Copper bulls love to point to Chinese demand and a constrained supply market to support the assertion copper prices should be higher, but in fact a far tighter supply market can be found in another base metal – tin.
And as for demand, China imported 28,000 tons in the first 11 months of 2012, an annual all-time high and up 45 percent from 2011.
The case for much higher prices can be made more readily, more logically, for tin than for any other of the leading base metals, and here’s why.
Firstly, the supply side, because that’s where the primary dynamic is coming from; Indonesia is the swing producer. Likened to Saudi Arabia’s position in the oil market, Indonesia is the world’s largest exporter.
It can be argued that, when prices crashed to below $18,000 per metric ton in the summer of last year, enabling the recovery to current levels of nearly $25,000, can largely be put down to Indonesia shutting refining capacity.
Indonesian top producer PT Timah warned in November its full-year 2012 production would fall to 29,000-30,000 tons from 38,132 tons in 2011, as it cut production to control costs. Even so, total Indonesian exports in 2012 were up 3 percent at 98,817 tons, according to Reuters, showing that even in a weak demand environment (China was slowing in 2012 and the West was little more than stagnant) the slightest restriction in supply was enough to lift prices significantly.
The sad fact is ore grades are dwindling and new mines are few and far between. Production from Peru slid 10.5 percent to 19,517 tons and from Bolivia by 7.3 percent to 6,487 tons in the first nine months of 2012.
Now Indonesia is looking suspect for 2013; according to Wayne Bramwell of Kasbah Resources, an Australian miner with tin and gold resources under development in Morocco, Indonesia has issued new export regulations restricting the sale of refined metal with less than 99% tin.
Export licenses in Indonesia will be issued only for material of 99.9% purity or better, forcing smelters into costly upgrading, which will take time and without a higher price, force some out of business. Kasbah’s own jewel in the crown, the Achmmach Project, is to start delivering concentrate in 2015, adding much-needed supply to Asian smelters.
According to the World Bureau of Metal Statistics, tin was in deficit to the tune of 11,500 metric tons from January to November 2012. Indeed, the metal hasn’t been in surplus since 2008 when there was a slump in demand due to the global recession. As a recent BNP Paribas report illustrates this point graphically, global stocks remain low:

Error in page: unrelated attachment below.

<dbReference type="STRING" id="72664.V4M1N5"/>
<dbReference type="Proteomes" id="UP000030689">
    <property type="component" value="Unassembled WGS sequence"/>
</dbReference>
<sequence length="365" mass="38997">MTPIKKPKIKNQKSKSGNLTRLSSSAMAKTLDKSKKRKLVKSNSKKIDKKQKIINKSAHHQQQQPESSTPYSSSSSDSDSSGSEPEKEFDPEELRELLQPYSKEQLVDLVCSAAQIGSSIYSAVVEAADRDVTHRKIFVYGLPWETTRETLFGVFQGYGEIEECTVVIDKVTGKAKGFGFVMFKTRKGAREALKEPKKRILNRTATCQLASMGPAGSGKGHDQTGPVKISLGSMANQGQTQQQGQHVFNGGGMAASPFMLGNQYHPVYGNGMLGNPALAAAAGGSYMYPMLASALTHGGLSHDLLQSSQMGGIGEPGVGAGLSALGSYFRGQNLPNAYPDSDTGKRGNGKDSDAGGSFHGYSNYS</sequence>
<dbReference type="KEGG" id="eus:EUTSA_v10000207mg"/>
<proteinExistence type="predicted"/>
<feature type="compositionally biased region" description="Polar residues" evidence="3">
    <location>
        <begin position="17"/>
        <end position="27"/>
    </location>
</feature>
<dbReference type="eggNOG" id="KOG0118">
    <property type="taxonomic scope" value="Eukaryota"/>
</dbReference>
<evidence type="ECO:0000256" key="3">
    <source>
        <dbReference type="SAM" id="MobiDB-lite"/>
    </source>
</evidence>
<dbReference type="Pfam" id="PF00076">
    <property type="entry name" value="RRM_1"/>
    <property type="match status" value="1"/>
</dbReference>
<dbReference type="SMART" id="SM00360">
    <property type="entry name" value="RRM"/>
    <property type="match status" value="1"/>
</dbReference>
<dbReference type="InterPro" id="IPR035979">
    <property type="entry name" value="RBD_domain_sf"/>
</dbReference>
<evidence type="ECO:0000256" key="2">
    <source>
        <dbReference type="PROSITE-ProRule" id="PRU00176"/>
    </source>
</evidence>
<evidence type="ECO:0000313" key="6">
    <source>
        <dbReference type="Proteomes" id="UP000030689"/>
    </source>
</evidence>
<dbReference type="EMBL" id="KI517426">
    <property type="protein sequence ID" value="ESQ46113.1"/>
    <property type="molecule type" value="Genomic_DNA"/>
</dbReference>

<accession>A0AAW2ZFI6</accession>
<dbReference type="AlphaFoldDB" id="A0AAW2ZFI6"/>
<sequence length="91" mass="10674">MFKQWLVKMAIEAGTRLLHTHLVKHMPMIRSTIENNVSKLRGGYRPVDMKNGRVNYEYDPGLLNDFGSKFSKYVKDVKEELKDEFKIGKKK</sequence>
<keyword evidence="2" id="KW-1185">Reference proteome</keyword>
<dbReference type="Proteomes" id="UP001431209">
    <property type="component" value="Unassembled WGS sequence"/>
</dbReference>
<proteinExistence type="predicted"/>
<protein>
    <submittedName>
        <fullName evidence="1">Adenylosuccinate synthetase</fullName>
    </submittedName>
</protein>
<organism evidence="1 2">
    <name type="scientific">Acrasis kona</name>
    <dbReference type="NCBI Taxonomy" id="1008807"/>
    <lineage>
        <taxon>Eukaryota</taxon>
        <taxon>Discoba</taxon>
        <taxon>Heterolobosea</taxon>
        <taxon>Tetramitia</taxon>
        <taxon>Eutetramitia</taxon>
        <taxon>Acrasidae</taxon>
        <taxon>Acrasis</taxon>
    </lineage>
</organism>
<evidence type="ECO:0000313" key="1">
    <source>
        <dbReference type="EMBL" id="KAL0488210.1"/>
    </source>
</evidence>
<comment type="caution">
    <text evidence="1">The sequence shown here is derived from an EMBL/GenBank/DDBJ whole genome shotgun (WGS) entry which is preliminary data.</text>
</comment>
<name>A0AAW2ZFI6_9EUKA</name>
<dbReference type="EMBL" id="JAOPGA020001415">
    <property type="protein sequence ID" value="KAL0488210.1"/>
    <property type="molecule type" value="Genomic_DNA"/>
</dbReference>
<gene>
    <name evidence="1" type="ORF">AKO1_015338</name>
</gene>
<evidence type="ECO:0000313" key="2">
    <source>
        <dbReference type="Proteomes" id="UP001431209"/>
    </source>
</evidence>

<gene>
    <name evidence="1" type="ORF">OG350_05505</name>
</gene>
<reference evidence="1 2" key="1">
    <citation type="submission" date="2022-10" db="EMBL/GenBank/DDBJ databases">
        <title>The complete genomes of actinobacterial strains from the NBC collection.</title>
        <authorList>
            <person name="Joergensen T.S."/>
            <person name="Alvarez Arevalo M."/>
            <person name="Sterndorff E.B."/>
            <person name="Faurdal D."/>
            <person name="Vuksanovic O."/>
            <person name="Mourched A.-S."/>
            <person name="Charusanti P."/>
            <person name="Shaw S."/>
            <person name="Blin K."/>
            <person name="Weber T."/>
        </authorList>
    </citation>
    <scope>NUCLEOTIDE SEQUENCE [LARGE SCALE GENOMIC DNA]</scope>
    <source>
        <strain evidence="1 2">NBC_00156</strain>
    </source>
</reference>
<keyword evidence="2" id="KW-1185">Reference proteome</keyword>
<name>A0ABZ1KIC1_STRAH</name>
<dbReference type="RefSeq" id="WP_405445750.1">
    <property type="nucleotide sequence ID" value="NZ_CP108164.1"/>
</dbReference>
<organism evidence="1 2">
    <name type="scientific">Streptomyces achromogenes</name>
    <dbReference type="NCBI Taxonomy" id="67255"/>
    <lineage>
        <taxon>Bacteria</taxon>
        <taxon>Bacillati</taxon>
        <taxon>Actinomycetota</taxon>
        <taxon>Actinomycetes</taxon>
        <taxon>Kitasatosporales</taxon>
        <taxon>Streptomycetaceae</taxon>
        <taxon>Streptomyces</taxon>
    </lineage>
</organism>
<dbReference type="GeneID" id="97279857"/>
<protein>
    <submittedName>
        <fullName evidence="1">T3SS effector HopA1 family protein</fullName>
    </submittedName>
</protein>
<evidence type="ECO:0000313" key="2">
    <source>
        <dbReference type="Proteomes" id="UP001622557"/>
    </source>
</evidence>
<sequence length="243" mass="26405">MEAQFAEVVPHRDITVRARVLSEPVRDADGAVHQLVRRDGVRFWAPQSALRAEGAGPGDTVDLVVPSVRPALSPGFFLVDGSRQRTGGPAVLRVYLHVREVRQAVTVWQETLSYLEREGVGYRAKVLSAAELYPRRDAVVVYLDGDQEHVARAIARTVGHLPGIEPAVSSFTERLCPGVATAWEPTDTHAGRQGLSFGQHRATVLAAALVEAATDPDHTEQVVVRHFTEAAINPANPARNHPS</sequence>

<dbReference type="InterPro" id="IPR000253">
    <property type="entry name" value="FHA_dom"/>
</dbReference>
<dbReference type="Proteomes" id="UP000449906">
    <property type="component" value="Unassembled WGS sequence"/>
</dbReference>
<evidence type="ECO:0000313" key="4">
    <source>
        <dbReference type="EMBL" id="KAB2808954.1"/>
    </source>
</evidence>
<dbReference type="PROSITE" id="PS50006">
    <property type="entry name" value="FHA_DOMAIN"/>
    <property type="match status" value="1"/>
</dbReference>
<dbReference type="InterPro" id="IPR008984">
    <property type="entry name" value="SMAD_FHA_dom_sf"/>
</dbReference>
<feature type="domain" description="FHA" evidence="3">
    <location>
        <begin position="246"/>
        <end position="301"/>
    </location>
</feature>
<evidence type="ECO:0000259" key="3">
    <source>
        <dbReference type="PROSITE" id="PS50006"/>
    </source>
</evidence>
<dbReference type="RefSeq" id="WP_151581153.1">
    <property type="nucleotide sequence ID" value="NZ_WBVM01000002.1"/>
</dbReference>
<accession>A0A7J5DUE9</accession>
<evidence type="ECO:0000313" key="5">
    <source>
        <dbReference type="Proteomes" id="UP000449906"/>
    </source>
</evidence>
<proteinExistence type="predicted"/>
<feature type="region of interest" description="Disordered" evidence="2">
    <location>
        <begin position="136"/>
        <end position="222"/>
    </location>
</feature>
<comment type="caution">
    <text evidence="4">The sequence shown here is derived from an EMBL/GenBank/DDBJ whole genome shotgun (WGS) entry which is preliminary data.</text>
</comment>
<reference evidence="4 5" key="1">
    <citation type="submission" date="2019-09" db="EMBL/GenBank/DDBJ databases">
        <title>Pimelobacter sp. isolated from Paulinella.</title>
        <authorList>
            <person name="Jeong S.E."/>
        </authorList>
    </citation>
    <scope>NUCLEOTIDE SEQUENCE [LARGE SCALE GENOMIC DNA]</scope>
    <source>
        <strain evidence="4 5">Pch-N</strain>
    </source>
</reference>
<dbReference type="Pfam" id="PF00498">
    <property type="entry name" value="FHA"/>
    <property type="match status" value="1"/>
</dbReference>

The LME currently shows 12,860 tons, less than two weeks’ supply, yet that is without almost a quarter being in the form of canceled warrants, meaning it has been earmarked from withdrawal according to Reuters. today’s metal prices – MetalMiner IndXSo if the supply market is so tight, why aren’t prices already at $25,000 or 30,000 per ton?
If the supply market is so tight, as we explored in Part One, why aren’t prices already at $25,000 or 30,000 per ton?
Well, tin has certainly been characterized by boom and bust.
When the metal price last hit an all-time high of $33,600 per ton in April 2011, China stopped importing and actually became a net exporter as volumes of tin products rose. The price then crashed in the following six months to nearly half.
The BNP Paribas report observes that what makes tin’s price performance – both in 2012 and since 2001 – all the more remarkable is that it has been achieved despite demand being relatively weak.
Tin demand fared reasonably well up until 2006-07 compared with other base metals, boosted by the migration to lead-free, high-tin-content solder for the European market.
But since then it has fallen behind, due to a drop-off in demand for consumer electronics and de-stocking, as this chart from the bank illustrates.
The report states that tin’s poor demand record since 2007 has both structural and cyclical causes.
Usage in chemicals (said to be 15 percent of overall demand) and several small applications has shown some growth, but tinplate and float glass (together around 20 percent) have been broadly flat. More importantly, solder use has fallen since 2007 (when it accounted for 55 percent of demand), first largely through miniaturization and thrifting, and then in 2012 due to a downturn in the consumer electronics and home appliance markets, hitting Chinese solder manufacturers hard.
Tin’s shorter-term demand prospects depend more on the health of solder’s end-use markets, and there BNP sees growth of 3.5-4.0 percent in 2013, applying further pressure on the constrained supply market. Much of this will come from the Asian electronics market, particularly China.
So if Indonesia controls the bottom of the market, then China can be said to control the top. Even so, many observers are expecting further strength in the tin price this year.
Edward Meir, senior commodities analyst with INTL FCStone, is quoted in Resource Investing News as saying he could see the price up to $28,000 per ton this year, but with the average around $23,300 per ton.
Wayne Bramwell is more bullish, saying the price could be above $30,000 by the time his project comes on-stream in 2015. With the supply market as tight as it is, it would not take much of a global recovery to prove him right.
Read original article here.
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